My rating: 4 of 5 stars
As is usual, I received this book through some mechanism by which I didn’t actually have to pay for it. The author approached me for a review and true to that desire I give my honest opinions below.
The plot of this little novel is fairly standard escapist juvenile literature. A young girl finds a mirror and uses it to travel to another time and place and thereupon has adventures of an educational variety as she witnesses an the fall of Constantinople.
Since this is youth literature, I judge it by two basic criteria. The first centers around what age group of children would actually wish to read it and find it engaging. The second amounts to whether I would want my own children to be exposed to the content.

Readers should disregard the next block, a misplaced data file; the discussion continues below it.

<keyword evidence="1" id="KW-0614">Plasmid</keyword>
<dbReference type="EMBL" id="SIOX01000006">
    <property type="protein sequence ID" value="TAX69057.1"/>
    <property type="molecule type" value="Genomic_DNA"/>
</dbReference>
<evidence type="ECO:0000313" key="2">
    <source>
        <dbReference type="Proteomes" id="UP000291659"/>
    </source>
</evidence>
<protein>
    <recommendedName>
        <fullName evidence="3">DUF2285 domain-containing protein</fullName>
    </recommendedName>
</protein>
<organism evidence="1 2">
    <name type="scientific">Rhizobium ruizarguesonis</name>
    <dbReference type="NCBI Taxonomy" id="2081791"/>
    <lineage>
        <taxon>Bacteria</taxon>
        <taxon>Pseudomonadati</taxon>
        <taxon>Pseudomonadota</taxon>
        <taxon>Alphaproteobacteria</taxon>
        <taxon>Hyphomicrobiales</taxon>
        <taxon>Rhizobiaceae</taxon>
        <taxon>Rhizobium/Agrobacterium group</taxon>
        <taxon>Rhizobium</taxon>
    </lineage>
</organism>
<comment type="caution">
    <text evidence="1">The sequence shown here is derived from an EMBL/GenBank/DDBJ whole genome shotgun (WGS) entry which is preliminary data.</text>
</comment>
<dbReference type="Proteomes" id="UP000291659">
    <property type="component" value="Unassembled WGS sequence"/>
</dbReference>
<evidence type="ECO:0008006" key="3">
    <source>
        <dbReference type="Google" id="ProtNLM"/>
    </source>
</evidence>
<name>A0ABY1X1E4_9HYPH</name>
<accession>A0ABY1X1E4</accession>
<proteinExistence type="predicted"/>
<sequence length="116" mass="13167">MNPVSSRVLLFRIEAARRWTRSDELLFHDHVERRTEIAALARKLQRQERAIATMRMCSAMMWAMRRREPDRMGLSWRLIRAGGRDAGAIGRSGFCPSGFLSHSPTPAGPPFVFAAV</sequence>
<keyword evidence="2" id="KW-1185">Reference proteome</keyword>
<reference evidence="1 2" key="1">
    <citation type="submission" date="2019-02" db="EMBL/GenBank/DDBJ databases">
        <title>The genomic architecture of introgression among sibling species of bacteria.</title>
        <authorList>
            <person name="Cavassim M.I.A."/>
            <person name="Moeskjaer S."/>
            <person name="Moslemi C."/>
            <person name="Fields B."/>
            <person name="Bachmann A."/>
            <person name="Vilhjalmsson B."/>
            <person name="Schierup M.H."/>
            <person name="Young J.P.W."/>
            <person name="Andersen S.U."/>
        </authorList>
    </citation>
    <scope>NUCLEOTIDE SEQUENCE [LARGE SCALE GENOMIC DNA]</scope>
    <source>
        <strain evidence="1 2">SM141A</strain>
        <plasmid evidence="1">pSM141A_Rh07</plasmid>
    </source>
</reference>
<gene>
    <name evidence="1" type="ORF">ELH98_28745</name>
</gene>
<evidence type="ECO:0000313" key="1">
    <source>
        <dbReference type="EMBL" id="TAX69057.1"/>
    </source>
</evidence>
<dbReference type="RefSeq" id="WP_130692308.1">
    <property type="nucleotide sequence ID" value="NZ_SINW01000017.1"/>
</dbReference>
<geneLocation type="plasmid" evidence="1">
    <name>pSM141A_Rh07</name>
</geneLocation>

On the first criterion, like the other books in this series, it was a bit of a tough sell. My 8 and 14-year-old have been somewhat dubious. The elder seems to reject it on the basis that it is rather a standard formula that many previous books have followed. The younger takes far too many cues from the elder and has never heard of Constantinople so it’s hard for it to get its hooks into her properly. These books have the curious property that they’re written for teens but because of the subject matter tend to appeal more directly to adults who have some sense of the history involved.
As to the second stated criterion, the content is exactly the sort of thing you’d want out of children’s literature. It’s extraordinarily educational and devoid of sex, drugs and so much of what corrupts teen novels these days. It does have a fair amount of violence but again, we’re talking about a war, so it cannot be completely sanitized.
In summary, Murray takes us on yet another educational romp through history. This is one that I’d like the kids to read but just can’t seem to make that happen no matter my best efforts. As always, she touches on an important episode from history and is so kind as to remind us that the other side of the world has history too.